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Belize Territorial Volunteers discover palm oil, cornfields encroaching on border

May 26, 2013

by Belize Territorial Volunteers

Belize Territorial Volunteers on Guatamala-Belize border 040613
The Belize Territorial Volunteers find large agricultural developments encroaching on the Guatamala-Belize border.
On a recent morning, approximately 60 people boarded buses and vehicles in Punta Gorda for the rough road journey to the village of Dolores on the Southern Belize-Guatemala border with a group of the Belize Territorial Volunteers.

After almost three hours of travel to the border, the BTV group began a strenuous hike to the borderline. Just before reaching the border, the group was met by Organization of American States (OAS) representatives, who informed the group that they had reached the borderline and warned them not to proceed further west.

A local Mayan resident in the group of BTV volunteers advised that the group had in fact not yet reached the border, so the group proceeded to push forward to the cement survey marker despite the comment from the OAS representative.

Palm oil plantation on Belize-Guatamala border 040613
The BTV found this new palm oil plantation on the Belize-Guatamala border. Palm oil is a highly saturated, relatively cheap oil that recently came into widespread use in processed foods as a replacement for trans fats, when they became unpopular. The proliferation of palm oil plantations around the world has been criticized for taking up land that could better be used for growing nutritious food.
Upon reaching the official survey marker it became clear to the group why the representative did not want them to proceed further west. The BTV delegation found a large palm oil plantation, with massive areas of land including the borderline already cleared. The BTV group then moved on from that position and hiked to another area north, where again they encountered a cleared border with cornfields that unquestionably crossed into Belize territory. Continuing along the border with the intention of clearing the line, the BTV group found large pasture territory after a long hike through the cornfields.

“As far as we are concerned, all of that area of the borderline is already cleared. We estimate that almost 80% of the border between Belize and Guatemala is likely already cleared. We hope to continue the clearing, finishing before the end of the dry season,” says Wil Maheia, leader of the Belize Territorial Volunteers.

“We are very happy that alcaldes (mayors) from Otoxha and Dolores showed up with some of the patriotic and brave people of their communities, despite being told by the chairman of the Toledo Alcaldes Association, Alfonso Cal, that they should not attend the border clearing because it could be dangerous,” noted Maheia.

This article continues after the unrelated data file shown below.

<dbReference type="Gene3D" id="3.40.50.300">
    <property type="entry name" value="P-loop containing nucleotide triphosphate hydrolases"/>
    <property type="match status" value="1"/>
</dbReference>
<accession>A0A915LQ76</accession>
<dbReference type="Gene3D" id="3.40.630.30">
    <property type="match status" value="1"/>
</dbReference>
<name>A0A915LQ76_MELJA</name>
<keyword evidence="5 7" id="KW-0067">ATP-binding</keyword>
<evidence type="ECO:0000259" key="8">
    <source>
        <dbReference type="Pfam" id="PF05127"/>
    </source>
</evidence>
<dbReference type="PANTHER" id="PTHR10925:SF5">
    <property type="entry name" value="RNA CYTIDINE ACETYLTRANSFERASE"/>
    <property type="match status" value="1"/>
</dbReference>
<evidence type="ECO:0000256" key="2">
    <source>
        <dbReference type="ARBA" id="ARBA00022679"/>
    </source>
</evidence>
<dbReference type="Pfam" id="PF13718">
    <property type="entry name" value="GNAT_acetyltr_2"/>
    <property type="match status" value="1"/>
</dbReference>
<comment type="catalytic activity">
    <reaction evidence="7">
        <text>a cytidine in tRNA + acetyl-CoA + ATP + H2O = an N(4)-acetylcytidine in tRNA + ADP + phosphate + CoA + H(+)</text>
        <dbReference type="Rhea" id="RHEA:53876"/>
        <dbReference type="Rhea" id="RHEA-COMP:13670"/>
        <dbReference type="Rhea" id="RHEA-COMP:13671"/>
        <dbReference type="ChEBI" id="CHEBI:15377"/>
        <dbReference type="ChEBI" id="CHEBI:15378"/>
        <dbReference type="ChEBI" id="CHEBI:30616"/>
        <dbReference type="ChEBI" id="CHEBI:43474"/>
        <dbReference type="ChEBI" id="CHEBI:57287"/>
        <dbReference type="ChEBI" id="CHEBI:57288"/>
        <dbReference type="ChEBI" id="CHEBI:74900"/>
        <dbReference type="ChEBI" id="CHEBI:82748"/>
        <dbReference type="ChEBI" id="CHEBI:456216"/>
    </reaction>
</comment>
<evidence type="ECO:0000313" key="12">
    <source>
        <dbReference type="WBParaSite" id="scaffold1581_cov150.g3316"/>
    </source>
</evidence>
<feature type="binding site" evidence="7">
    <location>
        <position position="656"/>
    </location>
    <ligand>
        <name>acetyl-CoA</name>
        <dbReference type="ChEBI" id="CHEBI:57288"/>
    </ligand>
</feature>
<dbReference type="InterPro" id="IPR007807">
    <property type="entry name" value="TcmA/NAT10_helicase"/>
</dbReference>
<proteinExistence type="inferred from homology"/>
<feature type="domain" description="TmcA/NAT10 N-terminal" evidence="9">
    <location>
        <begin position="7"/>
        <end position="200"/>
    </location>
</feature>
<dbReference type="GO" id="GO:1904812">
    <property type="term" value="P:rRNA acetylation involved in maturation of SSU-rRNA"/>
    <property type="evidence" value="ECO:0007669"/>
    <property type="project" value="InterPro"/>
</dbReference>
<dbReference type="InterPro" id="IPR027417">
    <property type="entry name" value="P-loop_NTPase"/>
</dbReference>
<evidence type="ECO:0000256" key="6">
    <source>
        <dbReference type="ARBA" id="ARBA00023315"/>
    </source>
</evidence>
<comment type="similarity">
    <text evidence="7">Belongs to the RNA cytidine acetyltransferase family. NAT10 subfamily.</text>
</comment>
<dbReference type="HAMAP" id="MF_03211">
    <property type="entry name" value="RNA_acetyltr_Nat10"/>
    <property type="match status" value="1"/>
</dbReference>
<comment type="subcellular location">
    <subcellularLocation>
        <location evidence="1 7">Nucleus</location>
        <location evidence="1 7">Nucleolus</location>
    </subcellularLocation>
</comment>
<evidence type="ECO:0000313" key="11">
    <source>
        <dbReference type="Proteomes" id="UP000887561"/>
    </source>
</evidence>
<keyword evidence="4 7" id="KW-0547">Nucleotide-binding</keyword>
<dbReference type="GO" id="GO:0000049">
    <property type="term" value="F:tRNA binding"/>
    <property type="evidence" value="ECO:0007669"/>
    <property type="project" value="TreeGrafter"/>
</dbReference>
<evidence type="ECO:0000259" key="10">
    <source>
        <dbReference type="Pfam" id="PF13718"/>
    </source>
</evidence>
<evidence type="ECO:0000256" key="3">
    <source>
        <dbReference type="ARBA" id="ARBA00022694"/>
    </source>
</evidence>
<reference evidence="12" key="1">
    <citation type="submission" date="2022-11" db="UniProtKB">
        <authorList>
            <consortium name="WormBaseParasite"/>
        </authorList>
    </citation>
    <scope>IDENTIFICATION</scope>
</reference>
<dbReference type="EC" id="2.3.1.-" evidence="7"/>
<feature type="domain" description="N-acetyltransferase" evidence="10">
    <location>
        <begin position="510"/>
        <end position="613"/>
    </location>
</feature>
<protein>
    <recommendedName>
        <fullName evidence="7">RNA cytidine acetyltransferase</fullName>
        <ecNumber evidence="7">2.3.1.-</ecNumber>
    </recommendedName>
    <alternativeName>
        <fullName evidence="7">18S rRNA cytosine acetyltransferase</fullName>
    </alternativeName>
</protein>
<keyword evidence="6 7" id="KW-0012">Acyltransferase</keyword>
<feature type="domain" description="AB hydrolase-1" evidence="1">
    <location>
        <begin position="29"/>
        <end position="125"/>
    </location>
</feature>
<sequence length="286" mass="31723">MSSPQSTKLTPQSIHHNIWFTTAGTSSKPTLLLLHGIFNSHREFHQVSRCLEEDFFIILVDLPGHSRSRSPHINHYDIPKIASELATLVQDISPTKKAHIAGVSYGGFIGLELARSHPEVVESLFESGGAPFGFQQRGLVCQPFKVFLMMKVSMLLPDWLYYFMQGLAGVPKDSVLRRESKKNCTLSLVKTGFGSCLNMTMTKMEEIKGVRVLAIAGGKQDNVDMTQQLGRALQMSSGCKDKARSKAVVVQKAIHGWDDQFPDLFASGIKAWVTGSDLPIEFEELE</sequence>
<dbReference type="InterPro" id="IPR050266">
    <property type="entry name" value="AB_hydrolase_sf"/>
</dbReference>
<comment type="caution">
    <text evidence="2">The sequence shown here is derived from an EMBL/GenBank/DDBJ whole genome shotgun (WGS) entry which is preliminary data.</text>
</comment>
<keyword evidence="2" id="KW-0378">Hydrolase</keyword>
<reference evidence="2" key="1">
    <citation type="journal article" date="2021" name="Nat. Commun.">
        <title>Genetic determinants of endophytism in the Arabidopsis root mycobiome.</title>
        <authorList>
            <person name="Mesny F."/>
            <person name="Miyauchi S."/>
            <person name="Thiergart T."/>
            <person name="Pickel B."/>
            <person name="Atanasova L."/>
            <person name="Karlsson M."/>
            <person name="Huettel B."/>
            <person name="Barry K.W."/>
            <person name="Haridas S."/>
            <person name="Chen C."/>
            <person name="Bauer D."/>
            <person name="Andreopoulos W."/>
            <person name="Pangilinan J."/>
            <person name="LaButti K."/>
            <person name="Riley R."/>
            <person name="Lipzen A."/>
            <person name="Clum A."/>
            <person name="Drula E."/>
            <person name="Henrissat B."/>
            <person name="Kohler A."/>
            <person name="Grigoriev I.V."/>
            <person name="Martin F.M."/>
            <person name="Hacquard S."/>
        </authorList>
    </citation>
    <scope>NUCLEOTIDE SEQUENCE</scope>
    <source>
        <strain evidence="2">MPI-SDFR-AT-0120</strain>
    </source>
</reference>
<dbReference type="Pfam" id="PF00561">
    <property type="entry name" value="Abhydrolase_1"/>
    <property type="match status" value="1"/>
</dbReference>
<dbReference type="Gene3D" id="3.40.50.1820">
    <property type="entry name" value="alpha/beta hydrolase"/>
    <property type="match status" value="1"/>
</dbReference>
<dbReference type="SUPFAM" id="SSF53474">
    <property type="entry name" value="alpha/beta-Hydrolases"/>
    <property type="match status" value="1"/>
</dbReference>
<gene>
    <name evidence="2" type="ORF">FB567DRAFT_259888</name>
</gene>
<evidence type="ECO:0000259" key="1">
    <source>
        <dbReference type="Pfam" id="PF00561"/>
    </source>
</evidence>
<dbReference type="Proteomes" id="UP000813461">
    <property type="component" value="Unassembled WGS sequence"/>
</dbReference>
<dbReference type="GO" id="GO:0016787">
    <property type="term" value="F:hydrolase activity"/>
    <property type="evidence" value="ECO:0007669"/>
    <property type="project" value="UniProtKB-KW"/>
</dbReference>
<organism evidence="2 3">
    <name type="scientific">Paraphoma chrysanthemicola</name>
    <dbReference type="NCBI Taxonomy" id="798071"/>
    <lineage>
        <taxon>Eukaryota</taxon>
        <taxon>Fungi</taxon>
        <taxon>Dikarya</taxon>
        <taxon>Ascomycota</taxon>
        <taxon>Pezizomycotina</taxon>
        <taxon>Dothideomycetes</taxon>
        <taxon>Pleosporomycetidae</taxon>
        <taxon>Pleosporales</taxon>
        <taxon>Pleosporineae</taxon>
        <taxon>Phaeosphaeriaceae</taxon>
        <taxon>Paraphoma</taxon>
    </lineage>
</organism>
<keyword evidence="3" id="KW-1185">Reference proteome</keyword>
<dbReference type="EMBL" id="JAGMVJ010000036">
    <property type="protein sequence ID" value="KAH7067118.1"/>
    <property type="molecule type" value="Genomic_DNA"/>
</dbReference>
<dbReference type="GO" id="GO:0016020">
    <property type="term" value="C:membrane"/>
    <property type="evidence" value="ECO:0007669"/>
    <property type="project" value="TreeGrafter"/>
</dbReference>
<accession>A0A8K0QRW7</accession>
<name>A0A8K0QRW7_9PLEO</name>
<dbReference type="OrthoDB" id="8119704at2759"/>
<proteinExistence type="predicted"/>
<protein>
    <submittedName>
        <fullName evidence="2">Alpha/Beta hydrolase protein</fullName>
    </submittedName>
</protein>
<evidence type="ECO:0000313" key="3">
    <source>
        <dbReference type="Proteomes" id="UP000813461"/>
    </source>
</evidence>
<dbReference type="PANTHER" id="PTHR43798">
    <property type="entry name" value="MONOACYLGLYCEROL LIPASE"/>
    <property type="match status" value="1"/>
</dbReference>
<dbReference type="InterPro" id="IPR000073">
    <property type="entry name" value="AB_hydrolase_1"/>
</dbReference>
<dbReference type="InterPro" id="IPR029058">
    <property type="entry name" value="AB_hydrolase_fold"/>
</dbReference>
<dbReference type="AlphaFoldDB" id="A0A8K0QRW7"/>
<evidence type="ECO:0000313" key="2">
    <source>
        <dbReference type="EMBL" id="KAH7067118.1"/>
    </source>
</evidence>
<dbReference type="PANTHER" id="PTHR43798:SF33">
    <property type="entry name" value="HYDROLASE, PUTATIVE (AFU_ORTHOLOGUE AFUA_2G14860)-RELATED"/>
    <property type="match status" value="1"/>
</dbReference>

For more information on the Belize Territorial Volunteers and upcoming hikes, contact Wil Maheia on Facebook or by email at pgwil@pnpbelize.org. For background on this story, see Belize Territorial Volunteers demarcate border lines.

 

2 thoughts on “Belize Territorial Volunteers discover palm oil, cornfields encroaching on border

  1. Phacetious Plebbe

    The time has come for Belize to be more decisive in its efforts to defend, and establish respect for, its sovereign territory. Guatemala has been able to do this act of political pouting and temper tantrums because the successive Belizean governments have repeatedly engaged in cajoling and catering to their antics.

    Belize should have had conscription or mandatory military involvement from the time of independence. It would have strengthened the people's own resolve in terms of recognising that this land, this jewel of Central America, this country which is the only English-speaking country IN Central America, is theirs, and theirs alone. I urge the present government, and any successive government, to take a more serious look at this position. Belize, although it is an ally of the United States, cannot truly expect to have more than condemnation come from the US, of any Guatemalan aggression. Some might ask why it is that nothing has happened to this day, and suggest that nothing will happen, but the British had always been there, and were there subsequent to independence. The trouble is now that the British are no longer here. All it takes is one leader who is not willing to listen to anything anyone has to say, and invade. What will happen then? The expat community in San Ignacio may cry out, but half of them want little to do with the US government anyway. The locals are not equipped to defend themselves, and the Belize Defence Force don't have the necessary resources to be effective.

    This is why military training for the public is necessary. The Guatemalan military is the largest military force in Central America. They were originally, and it is widely speculated that they are still, trained by the C.I.A. of the U.S., and their Special Forces Unit (called "Kabiles") is actually larger numerically than the entire BDF. The Kabiles' motto is "If I advance, follow me. If I stop, urge me on. If I retreat, kill me." Why would I not want to ensure that my people would be able to protect themselves against someone like that? Instead Belize continues to stagnate its economy and dumb down its people. The people have to be aware that without their own personal advancement and development, people (governments and other entities of authority) will continue to take advantage of them. The problem here is that there is this lingering Guatemalan threat, and although I like a number of Guatemalans, their government always has this sword of Damocles hanging over Belize's head, thus making it a tentative neighbourhood situation.

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